Post-transcriptionally impaired de novo mutations contribute to the genetic etiology of four neuropsychiatric disorders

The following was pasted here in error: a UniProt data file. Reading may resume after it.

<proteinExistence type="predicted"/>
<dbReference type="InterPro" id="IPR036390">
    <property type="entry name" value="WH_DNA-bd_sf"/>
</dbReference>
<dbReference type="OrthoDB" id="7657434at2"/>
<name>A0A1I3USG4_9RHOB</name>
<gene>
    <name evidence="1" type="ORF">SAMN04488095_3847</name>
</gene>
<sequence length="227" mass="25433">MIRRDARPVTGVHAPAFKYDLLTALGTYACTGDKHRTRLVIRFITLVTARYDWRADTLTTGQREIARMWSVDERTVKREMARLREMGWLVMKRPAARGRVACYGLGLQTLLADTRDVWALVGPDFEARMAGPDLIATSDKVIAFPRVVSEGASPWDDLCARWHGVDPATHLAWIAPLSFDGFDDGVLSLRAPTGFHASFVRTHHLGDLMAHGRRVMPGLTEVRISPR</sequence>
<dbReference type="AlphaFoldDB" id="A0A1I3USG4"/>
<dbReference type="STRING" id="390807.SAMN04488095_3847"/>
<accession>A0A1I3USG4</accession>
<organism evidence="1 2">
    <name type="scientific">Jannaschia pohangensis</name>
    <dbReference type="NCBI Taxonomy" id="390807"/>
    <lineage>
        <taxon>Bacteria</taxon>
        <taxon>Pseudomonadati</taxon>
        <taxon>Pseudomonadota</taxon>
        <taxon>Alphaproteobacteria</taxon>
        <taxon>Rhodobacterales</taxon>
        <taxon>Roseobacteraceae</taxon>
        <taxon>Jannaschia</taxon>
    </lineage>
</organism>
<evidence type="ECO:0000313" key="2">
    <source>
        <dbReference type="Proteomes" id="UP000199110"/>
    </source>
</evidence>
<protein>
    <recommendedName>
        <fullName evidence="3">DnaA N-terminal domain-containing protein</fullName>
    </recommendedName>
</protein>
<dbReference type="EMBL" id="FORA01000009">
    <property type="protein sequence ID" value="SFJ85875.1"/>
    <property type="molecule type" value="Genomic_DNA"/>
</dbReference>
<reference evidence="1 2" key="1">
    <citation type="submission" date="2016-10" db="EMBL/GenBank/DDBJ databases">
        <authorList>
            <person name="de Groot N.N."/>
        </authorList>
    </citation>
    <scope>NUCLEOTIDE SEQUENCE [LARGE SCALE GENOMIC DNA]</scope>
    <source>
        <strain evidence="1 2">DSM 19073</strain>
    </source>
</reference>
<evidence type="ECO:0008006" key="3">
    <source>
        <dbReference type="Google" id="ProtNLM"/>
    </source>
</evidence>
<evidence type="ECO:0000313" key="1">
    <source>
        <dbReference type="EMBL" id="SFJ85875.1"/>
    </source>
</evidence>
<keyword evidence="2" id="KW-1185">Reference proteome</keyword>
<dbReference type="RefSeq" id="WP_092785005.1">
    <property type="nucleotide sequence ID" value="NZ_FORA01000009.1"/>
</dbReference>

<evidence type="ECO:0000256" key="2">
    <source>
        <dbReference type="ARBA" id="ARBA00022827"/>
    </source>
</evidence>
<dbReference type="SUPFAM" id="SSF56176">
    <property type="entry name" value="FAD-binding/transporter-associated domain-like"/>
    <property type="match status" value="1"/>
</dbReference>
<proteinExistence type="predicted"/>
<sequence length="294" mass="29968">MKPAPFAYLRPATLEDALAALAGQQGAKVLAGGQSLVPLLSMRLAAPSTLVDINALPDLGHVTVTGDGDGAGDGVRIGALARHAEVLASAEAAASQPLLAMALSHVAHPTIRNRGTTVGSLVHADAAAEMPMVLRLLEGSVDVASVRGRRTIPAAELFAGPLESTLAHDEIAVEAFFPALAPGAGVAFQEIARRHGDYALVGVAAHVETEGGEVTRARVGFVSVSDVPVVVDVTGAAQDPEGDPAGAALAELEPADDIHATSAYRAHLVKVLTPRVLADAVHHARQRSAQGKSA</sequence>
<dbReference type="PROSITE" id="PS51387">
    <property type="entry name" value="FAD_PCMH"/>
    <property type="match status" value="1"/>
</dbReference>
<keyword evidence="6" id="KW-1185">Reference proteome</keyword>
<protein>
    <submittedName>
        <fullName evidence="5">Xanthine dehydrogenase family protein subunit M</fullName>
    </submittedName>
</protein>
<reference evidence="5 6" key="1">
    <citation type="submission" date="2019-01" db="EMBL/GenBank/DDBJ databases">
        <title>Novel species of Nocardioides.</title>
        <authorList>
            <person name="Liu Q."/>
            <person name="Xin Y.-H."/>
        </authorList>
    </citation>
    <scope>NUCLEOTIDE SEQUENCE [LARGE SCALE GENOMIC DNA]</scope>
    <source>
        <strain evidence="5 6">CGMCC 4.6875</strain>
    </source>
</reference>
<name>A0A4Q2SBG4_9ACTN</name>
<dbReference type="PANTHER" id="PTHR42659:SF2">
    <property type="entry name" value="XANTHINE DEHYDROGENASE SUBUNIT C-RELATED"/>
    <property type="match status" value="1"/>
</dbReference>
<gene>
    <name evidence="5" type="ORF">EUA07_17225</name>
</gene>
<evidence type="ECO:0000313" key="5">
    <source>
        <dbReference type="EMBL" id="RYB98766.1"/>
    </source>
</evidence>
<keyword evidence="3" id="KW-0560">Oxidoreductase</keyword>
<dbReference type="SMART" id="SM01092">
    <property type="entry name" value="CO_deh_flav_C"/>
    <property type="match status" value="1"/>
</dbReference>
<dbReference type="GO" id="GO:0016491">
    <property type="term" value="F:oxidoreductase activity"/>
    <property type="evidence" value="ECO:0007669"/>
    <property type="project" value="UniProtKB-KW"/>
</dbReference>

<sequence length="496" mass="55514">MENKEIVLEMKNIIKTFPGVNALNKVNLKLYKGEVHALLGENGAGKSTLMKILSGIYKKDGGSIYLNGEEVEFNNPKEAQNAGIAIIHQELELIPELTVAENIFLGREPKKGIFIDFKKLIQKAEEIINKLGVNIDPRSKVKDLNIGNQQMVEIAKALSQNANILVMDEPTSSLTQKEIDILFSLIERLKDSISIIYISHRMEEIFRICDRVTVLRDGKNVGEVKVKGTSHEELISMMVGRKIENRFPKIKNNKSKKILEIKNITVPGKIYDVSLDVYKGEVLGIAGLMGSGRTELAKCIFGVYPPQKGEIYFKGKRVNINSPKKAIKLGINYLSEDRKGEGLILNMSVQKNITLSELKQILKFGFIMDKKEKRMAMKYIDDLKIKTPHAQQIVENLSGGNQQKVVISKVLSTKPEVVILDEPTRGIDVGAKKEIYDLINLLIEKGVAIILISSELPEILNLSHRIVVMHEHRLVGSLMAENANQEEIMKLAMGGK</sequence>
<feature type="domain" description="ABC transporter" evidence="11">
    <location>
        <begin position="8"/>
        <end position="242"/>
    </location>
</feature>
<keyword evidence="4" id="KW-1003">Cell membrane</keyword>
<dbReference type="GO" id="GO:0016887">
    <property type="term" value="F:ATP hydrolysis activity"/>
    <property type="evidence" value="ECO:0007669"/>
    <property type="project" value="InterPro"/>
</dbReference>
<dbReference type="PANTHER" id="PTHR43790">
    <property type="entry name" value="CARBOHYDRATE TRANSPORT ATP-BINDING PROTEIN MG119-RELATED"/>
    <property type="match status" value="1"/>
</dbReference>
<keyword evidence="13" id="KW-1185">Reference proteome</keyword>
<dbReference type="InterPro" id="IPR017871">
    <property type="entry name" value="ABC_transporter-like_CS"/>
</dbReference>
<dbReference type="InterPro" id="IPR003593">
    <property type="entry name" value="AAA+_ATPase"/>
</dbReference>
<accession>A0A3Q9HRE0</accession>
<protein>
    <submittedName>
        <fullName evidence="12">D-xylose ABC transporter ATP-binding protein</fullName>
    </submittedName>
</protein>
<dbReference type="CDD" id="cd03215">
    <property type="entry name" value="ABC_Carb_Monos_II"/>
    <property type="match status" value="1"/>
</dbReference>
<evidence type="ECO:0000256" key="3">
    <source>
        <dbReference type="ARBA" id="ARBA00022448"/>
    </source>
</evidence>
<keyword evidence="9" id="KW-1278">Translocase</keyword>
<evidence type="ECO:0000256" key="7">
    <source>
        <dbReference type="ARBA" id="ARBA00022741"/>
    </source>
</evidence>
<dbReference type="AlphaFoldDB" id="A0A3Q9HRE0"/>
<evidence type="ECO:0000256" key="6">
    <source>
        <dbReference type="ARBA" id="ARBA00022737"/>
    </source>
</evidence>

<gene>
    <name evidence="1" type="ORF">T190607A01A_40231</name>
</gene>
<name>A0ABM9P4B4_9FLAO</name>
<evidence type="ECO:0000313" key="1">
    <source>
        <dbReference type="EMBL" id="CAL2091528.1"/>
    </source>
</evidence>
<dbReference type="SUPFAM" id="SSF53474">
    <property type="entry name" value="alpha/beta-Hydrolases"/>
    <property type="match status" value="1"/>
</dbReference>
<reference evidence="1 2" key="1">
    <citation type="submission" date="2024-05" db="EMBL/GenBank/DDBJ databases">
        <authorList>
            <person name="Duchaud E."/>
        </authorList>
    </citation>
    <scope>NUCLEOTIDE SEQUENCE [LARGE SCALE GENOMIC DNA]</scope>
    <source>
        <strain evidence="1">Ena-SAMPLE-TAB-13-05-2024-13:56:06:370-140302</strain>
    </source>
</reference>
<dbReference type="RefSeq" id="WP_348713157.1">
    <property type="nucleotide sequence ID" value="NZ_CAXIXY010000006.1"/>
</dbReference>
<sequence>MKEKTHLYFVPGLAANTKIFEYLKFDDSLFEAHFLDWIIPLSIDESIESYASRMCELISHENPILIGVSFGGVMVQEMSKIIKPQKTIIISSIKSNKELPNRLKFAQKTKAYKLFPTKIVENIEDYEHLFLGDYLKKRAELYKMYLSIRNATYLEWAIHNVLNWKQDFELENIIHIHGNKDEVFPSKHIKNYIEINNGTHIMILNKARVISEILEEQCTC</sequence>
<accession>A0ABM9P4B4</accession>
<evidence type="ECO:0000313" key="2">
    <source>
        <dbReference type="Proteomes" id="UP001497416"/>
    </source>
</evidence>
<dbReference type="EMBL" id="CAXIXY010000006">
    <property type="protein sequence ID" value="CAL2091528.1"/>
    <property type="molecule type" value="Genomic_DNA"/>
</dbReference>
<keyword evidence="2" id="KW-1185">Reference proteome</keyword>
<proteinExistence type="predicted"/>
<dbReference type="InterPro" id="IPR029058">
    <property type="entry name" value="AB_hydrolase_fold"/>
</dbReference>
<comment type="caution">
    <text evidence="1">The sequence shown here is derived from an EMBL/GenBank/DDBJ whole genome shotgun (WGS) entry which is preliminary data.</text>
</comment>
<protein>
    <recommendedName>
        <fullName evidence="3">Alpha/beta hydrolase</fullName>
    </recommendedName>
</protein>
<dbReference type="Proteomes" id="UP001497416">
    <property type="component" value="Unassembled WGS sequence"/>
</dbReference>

While deleterious de novo mutations (DNMs) in coding region conferring risk in neuropsychiatric disorders have been revealed by next-generation sequencing, the role of DNMs involved in post-transcriptional regulation in pathogenesis of these disorders remains to be elucidated. Here, we identified 1,736 post-transcriptionally impaired DNMs (piDNMs), and prioritized 1,482 candidate genes in four neuropsychiatric disorders from 7,748 families. Our results revealed higher prevalence of piDNMs in the probands than in controls ( P = 8.19×10−17), and piDNM-harboring genes were enriched for epigenetic modifications and neuronal or synaptic functions. Moreover, we identified 86 piDNM-containing genes forming convergent co-expression modules and intensive protein-protein interactions in at least two neuropsychiatric disorders. These cross-disorder genes carrying piDNMs could form interaction network centered on RNA binding proteins, suggesting a shared post-transcriptional etiology underlying these disorders. Our findings illustrate the significant contribution of piDNMs to four neuropsychiatric disorders, and lay emphasis on combining functional and network-based evidences to identify regulatory causes of genetic disorders.
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